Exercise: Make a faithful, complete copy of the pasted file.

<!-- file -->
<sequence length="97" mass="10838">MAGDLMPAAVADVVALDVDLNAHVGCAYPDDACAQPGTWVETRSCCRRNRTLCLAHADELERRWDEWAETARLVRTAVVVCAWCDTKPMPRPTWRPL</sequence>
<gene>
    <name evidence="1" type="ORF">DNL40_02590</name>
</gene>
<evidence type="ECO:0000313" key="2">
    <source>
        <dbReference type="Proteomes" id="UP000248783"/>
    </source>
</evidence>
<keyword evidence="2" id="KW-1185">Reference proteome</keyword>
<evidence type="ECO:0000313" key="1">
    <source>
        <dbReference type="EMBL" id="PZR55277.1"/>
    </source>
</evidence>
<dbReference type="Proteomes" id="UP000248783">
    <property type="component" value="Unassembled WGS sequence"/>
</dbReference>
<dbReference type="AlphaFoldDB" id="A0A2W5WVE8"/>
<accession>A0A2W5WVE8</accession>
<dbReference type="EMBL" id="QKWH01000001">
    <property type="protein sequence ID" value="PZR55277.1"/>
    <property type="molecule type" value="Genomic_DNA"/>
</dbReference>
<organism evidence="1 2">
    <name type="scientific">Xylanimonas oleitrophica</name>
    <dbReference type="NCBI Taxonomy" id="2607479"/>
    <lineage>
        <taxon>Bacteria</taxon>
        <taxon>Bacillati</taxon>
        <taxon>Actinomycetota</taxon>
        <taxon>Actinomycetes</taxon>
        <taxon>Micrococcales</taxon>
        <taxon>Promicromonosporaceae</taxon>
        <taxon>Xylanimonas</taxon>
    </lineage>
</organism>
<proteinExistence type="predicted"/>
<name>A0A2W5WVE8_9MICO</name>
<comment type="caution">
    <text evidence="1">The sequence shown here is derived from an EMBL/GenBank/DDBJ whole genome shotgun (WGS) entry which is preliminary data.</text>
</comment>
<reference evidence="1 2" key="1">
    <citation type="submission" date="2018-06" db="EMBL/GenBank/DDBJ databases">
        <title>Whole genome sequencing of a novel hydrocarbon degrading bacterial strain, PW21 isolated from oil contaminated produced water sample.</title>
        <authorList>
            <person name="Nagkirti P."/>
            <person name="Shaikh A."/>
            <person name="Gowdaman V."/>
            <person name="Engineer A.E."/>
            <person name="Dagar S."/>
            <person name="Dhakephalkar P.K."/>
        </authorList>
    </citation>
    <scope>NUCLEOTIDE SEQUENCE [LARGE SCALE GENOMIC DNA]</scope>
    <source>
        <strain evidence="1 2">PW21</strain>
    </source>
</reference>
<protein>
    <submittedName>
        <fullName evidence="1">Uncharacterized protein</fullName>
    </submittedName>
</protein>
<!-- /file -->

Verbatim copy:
<sequence length="97" mass="10838">MAGDLMPAAVADVVALDVDLNAHVGCAYPDDACAQPGTWVETRSCCRRNRTLCLAHADELERRWDEWAETARLVRTAVVVCAWCDTKPMPRPTWRPL</sequence>
<gene>
    <name evidence="1" type="ORF">DNL40_02590</name>
</gene>
<evidence type="ECO:0000313" key="2">
    <source>
        <dbReference type="Proteomes" id="UP000248783"/>
    </source>
</evidence>
<keyword evidence="2" id="KW-1185">Reference proteome</keyword>
<evidence type="ECO:0000313" key="1">
    <source>
        <dbReference type="EMBL" id="PZR55277.1"/>
    </source>
</evidence>
<dbReference type="Proteomes" id="UP000248783">
    <property type="component" value="Unassembled WGS sequence"/>
</dbReference>
<dbReference type="AlphaFoldDB" id="A0A2W5WVE8"/>
<accession>A0A2W5WVE8</accession>
<dbReference type="EMBL" id="QKWH01000001">
    <property type="protein sequence ID" value="PZR55277.1"/>
    <property type="molecule type" value="Genomic_DNA"/>
</dbReference>
<organism evidence="1 2">
    <name type="scientific">Xylanimonas oleitrophica</name>
    <dbReference type="NCBI Taxonomy" id="2607479"/>
    <lineage>
        <taxon>Bacteria</taxon>
        <taxon>Bacillati</taxon>
        <taxon>Actinomycetota</taxon>
        <taxon>Actinomycetes</taxon>
        <taxon>Micrococcales</taxon>
        <taxon>Promicromonosporaceae</taxon>
        <taxon>Xylanimonas</taxon>
    </lineage>
</organism>
<proteinExistence type="predicted"/>
<name>A0A2W5WVE8_9MICO</name>
<comment type="caution">
    <text evidence="1">The sequence shown here is derived from an EMBL/GenBank/DDBJ whole genome shotgun (WGS) entry which is preliminary data.</text>
</comment>
<reference evidence="1 2" key="1">
    <citation type="submission" date="2018-06" db="EMBL/GenBank/DDBJ databases">
        <title>Whole genome sequencing of a novel hydrocarbon degrading bacterial strain, PW21 isolated from oil contaminated produced water sample.</title>
        <authorList>
            <person name="Nagkirti P."/>
            <person name="Shaikh A."/>
            <person name="Gowdaman V."/>
            <person name="Engineer A.E."/>
            <person name="Dagar S."/>
            <person name="Dhakephalkar P.K."/>
        </authorList>
    </citation>
    <scope>NUCLEOTIDE SEQUENCE [LARGE SCALE GENOMIC DNA]</scope>
    <source>
        <strain evidence="1 2">PW21</strain>
    </source>
</reference>
<protein>
    <submittedName>
        <fullName evidence="1">Uncharacterized protein</fullName>
    </submittedName>
</protein>